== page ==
Amarnath Ghosh is a talented Bharata Natyam and Kuchipudi dancer from Chennai. He performs regularly and teaches as well. Amarnath shares, “Kuchipudi initially was danced only by Brahmin boys as it was believed that if females perform, the purity of the dance will be disturbed.” The great yogi and composer Siddhendra Yogi encouraged young Brahmin boys to pursue Kuchipudi seriously. Amarnath wants to propagate Kuchipudi on the international platform and is working towards it.
Rupak Mehta is a brilliant Bharata Natyam exponent and the director of Brahmnaad Cultural Society and Avenue Nehru Camps (Himachal Pradesh). A performer, teacher and choreographer, he says, “When a male dancer performs, he should dance like a man with masculine power and vitality, symbolic of Lord Shiva. For me, dance is pure devotion as we always portray stories pertaining to the gods and then we are automatically blessed by the divine grace."
Rahul Mondal is a powerful Bharata Natyam dancer from Kolkata who combines the fine aspect of dance and Yoga. To watch Rahul dance is sheer joy as he takes you on flight of artistic excellence. Rahul declares, “For me, dance is life and life is dance.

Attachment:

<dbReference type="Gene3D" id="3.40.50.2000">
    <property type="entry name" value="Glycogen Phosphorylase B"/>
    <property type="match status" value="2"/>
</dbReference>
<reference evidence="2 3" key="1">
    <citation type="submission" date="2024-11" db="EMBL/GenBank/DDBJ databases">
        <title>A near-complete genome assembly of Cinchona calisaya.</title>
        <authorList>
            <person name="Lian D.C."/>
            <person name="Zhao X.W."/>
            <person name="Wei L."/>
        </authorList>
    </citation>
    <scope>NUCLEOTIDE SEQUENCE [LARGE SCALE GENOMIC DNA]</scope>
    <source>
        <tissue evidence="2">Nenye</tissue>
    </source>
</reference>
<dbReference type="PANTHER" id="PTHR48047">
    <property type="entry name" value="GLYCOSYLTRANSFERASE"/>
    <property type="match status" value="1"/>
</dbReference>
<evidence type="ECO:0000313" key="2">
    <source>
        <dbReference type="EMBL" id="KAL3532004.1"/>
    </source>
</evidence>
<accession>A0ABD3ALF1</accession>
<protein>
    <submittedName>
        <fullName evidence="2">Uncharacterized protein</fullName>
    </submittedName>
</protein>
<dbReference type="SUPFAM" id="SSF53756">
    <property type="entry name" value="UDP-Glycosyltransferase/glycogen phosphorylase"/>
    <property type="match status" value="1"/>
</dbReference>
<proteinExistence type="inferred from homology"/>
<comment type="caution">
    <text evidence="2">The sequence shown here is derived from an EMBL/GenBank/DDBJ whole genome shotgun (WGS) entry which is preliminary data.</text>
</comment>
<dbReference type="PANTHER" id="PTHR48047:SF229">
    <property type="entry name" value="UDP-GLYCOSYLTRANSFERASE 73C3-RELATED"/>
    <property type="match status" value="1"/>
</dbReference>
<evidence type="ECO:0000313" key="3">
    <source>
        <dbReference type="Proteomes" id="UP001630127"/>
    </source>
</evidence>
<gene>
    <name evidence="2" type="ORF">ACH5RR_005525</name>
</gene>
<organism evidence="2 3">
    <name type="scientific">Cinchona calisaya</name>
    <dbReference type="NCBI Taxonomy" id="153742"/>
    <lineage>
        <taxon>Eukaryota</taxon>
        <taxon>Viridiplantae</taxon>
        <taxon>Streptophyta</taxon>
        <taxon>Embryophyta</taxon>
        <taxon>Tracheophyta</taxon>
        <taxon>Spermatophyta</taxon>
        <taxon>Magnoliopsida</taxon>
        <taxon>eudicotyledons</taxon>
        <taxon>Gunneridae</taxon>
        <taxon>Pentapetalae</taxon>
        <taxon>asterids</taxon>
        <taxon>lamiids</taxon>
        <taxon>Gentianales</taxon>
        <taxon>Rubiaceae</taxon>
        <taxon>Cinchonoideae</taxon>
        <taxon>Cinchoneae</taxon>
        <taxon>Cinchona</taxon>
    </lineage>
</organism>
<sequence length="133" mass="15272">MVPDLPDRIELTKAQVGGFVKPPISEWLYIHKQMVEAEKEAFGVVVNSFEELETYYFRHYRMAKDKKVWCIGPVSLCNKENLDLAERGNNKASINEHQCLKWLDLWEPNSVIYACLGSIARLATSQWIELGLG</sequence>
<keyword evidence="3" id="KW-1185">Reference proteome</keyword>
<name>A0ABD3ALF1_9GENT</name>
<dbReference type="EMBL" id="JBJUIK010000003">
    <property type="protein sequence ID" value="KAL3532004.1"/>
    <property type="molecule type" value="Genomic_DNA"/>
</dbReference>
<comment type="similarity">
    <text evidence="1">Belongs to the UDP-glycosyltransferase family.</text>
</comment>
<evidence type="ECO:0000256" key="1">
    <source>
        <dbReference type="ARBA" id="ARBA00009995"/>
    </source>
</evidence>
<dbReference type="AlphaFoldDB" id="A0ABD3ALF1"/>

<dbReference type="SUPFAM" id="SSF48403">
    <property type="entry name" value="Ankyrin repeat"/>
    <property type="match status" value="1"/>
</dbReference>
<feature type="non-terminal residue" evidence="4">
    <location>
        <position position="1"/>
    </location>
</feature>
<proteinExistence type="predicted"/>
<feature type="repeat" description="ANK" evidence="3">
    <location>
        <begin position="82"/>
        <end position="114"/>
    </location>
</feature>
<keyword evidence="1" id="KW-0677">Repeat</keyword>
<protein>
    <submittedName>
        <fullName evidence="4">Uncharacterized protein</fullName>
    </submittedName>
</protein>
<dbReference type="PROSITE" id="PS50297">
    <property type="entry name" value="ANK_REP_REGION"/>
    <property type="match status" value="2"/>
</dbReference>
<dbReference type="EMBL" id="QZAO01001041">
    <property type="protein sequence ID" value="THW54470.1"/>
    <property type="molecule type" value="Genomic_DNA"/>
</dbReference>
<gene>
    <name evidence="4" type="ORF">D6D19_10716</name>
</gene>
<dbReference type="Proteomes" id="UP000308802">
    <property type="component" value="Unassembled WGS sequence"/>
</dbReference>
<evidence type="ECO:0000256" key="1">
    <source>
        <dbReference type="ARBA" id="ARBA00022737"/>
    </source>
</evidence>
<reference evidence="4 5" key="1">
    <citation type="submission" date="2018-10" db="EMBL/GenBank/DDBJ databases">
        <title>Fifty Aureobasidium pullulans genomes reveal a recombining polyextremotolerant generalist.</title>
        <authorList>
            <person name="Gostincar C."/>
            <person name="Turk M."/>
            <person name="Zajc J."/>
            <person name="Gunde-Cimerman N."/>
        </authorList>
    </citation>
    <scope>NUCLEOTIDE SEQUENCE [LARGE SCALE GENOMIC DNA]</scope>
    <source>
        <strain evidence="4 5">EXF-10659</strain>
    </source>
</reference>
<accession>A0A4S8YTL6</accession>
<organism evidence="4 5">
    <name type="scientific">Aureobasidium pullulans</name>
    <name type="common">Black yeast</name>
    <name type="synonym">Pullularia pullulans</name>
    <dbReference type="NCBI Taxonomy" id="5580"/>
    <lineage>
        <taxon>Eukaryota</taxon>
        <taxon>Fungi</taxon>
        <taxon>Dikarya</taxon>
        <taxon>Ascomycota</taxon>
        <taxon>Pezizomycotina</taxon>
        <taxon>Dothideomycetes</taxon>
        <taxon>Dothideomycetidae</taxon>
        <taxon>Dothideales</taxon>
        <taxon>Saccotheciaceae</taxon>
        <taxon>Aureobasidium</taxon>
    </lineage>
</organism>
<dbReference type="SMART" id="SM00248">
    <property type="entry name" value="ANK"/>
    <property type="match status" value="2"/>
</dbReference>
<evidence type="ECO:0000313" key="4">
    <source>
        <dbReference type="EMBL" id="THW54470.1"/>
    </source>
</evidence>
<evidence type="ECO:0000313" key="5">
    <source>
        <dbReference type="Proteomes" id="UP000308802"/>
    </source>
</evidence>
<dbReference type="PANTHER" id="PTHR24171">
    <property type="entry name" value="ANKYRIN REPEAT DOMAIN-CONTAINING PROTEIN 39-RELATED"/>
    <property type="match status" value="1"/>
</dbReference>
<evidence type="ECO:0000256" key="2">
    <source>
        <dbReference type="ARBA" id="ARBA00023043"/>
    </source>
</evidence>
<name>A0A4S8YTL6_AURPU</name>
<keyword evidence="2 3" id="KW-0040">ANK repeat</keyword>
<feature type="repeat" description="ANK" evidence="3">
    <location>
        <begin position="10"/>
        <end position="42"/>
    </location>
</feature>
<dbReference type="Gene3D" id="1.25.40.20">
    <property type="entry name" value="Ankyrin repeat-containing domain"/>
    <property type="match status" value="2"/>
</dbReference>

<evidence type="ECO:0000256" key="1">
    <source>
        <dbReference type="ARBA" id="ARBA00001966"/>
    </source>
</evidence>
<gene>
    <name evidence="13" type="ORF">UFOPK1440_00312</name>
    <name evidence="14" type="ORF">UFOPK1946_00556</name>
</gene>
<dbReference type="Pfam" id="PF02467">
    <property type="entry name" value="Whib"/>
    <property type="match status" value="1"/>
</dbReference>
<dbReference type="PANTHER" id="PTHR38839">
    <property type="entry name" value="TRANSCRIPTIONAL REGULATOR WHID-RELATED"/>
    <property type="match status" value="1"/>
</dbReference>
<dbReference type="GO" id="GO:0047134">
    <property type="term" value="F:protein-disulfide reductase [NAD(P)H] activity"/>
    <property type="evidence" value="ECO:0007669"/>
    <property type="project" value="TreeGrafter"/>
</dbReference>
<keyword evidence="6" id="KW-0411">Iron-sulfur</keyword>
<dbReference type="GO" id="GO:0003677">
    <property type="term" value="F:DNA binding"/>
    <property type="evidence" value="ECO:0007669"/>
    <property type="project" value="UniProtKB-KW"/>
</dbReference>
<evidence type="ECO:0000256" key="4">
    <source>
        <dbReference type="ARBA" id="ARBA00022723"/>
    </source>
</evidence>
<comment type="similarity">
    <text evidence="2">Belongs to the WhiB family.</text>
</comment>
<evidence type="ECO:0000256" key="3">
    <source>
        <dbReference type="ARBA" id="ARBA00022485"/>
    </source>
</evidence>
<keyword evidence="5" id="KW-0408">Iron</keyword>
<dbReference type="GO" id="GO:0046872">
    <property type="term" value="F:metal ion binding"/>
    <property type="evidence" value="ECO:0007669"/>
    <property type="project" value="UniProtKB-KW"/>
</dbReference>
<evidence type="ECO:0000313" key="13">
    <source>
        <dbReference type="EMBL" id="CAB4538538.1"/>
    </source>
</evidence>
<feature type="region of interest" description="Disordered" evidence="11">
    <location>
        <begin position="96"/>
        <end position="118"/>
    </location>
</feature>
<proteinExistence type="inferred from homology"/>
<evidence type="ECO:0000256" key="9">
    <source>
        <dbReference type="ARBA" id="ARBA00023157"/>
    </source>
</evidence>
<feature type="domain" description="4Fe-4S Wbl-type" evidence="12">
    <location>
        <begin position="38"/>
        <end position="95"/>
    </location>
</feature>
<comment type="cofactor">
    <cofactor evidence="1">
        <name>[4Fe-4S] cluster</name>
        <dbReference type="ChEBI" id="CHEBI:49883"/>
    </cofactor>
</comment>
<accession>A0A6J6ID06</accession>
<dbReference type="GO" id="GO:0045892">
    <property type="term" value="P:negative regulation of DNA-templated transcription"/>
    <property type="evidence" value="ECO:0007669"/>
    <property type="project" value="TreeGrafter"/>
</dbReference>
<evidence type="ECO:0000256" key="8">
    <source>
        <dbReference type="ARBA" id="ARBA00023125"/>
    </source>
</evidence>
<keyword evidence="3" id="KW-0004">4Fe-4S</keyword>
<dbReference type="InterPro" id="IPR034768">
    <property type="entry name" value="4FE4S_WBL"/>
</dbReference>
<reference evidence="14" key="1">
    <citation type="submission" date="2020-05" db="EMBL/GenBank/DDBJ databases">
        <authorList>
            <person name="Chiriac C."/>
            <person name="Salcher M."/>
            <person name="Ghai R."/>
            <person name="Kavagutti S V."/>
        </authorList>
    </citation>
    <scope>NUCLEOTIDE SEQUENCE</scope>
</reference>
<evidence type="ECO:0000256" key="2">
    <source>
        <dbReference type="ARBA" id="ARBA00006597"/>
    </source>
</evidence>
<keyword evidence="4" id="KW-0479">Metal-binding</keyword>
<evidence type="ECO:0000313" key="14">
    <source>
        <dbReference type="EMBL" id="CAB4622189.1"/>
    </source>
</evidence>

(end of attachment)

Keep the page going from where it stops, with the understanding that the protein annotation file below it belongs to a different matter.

Classical dance is the expression of the soul which is above any particular gender of the person. It is your devotion that matters the most, when you dance, the world should dance with you and that should be the spirit.”
Some of the great master performers include Vempatti Chinna Satyam, Vedantam Satyanarana Sharma who dons the female attire, Kelucharan Mohapatra, Birju Maharaj, Deepak Mazumdar, Nandkishore Kapote.
The dance of life is eternal, dancers perish but the dance must go on for ever.